A result of the Greater Louisville Inc.’s Education Task force, the Every 1 Reads program was outlined in the 2003 Report on Education. The program is described as “a community-wide effort to have every child in JCPS reading at grade level by 2008. The program is still running and requesting volunteers. “The number of children reading below grade level is now approximately 8.5 percent – down from nearly 20 percent before the Every 1 Reads initiative started.” Get more information by visiting: To easily register to volunteer to read with JCPS students visit:


St. James Art Fair kick-off slideshow

By Rae Hodge–

Pedestrians poured into the streets of Old Louisville for the 56th Annual Saint James Art Show on Friday. Armed with canvas totes and giant sunglasses, the art-seekers milled through dozens of vendors who hawked their latest creations from within their booths along 4th and Magnolia streets. The Louisville Cardinal has an early-bird slideshow for those who want a preview of this weekends events, and a heads-up on the most interesting artists.


The Cordwainer, custom leatherwork

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Joe Huber’s farm brings pumpkins to the barnyard for those that don’t want to pick their own.

Editors’ Choice: Five fun things to do this October

The fountain at St. James Court.

By Simon Isham–

St. James Court Art Show: Oct. 5 through 7

From exhibitions by the best of the DuPont Manual High School’s Visual Art students to 60-year veterans, the St. James Court Art Show welcomes all ages to participate, all united by their talent and passion for art. More than 750 North American craftspeople gather annually to share, sell and judge each other’s artistic creations. The show is five decades old and held in the historic Old Louisville neighborhood, the largest contiguous collection of Victorian homes in the country. The show has been consistently rated the best art show in the country by professional panelists for the trade journal Sunshine Artist and is an excellent way to start to see a variety of art from all over the continent in a beautiful and secure setting. The art show’s profits have in the past benefitted the preservation of the neighborhood—notably the court’s iconic fountain—to the great pride and honor of many of the court’s residents.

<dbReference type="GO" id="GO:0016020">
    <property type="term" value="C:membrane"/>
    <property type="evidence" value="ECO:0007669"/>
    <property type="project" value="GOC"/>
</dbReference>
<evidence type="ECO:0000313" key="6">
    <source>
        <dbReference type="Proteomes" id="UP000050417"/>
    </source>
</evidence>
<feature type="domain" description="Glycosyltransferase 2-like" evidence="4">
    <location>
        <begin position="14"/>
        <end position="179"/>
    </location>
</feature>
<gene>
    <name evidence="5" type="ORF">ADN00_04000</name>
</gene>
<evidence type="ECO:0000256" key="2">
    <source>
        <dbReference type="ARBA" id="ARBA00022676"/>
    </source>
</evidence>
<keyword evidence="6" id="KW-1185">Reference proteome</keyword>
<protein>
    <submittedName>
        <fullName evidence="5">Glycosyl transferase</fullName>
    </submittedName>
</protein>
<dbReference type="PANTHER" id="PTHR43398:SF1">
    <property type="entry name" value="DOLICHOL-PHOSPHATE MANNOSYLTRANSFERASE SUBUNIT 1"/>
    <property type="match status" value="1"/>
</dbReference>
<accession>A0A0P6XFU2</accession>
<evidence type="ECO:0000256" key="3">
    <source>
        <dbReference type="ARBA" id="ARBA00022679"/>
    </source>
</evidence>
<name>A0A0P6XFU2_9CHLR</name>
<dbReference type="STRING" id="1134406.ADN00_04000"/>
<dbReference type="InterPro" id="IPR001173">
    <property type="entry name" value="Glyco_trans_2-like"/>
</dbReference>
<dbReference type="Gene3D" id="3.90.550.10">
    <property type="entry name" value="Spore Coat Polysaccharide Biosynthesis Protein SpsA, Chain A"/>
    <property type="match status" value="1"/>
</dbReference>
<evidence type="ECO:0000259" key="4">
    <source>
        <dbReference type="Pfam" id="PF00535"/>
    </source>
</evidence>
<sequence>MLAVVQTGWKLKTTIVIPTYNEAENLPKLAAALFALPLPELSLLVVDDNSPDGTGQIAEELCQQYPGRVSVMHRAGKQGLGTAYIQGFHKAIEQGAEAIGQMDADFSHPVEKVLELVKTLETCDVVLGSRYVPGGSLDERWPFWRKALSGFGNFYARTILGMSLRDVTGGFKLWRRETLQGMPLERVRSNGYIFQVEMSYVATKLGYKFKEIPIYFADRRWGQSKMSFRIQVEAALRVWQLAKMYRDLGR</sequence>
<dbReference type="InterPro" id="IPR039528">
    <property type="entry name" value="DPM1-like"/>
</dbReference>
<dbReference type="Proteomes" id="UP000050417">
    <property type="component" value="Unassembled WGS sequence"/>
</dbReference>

Oktoberfest: Ongoing

Celebrate your German heritage—or just the influence of a global culture—with Louisville’s Oktoberfest. The German community in Louisville takes it very seriously; however, the festivities are somewhat piecemeal. Despite this, there are quite a few Oktoberfest activities that can give this month a taste of the Old Country. The Original Butchertown Oktoberfest is one of the most cherished Oktoberfest traditions in Louisville, despite vanishing completely for almost a decade before making a surprise comeback in 2010. This year, it will be held in the St. Joseph Catholic Church parking lot on Oct. 6. Over 10,000 attendees are expected. The festival happens rain or shine, but outside alcohol is prohibited, as are pets. On Oct. 13, the Belle of Louisville will be offering a special three-hour Oktoberfest cruise complete with German music and a buffet. It ends at 3 p.m., which should give you just enough time to head over to the German-American Club for Dave Van Tassel’s performance at 4 p.m. Schnitzelbank is the official caterer of Louisville’s Oktoberfest-ivities, so any time during the week you find yourself craving German food, they are always available. Finally, the Bluegrass Brewing Company created a beer some years back, which bears the label “Oktoberfest”. It is quite highly rated among local connoisseurs, so for those old enough to drink, it might be worth a try. The German-American Club is located at 1840 Lincoln Ave. and Schnitzelbank is located at 393 3rd Ave. in Jasper, IN.

“Historic Houseparties”: Oct. 14, 27 and 28

Ever wish you could experience the early 1800s in all the wealth of a grand estate? This October, you have two opportunities to do just that! The first occurs on Sunday, Oct. 14 at Farmington, the historic mansion in the Highlands where the influential Speed family made their home. Today, their legacy survives on U of L’s Belknap campus in the dedications of J.B. Speed School of Engineering and the Speed Art Museum. Farmington’s annual Harvest Festival includes such activities as shopping for traditional crafts, listening to local music, participating in an archaeology program, dining on local food and, of course, touring the house and grounds. Admission is $5, and the event lasts from 10 a.m. to 6 p.m. Farmington is located at 3033 Bardstown Road. The second opportunity is at Locust Grove, the home of Major William Croghan, on the Oct. 27-28 weekend. The Market Fair takes place every year as well and allows visitors to watch popular entertainment of the period, observe mock-skirmishes, shop for replica military and household items, eat traditional cuisine and converse with early-American reenactors. The house is also open for tours. Admission is $6, and the event runs from 10 a.m. to 4:30 p.m. over both days. Locust Grove is located at 561 Blankenbaker Ln.

Joe Huber’s farm brings pumpkins to the barnyard for those that don’t want to pick their own.

Joe Huber Family Farm & Restaurant: Ongoing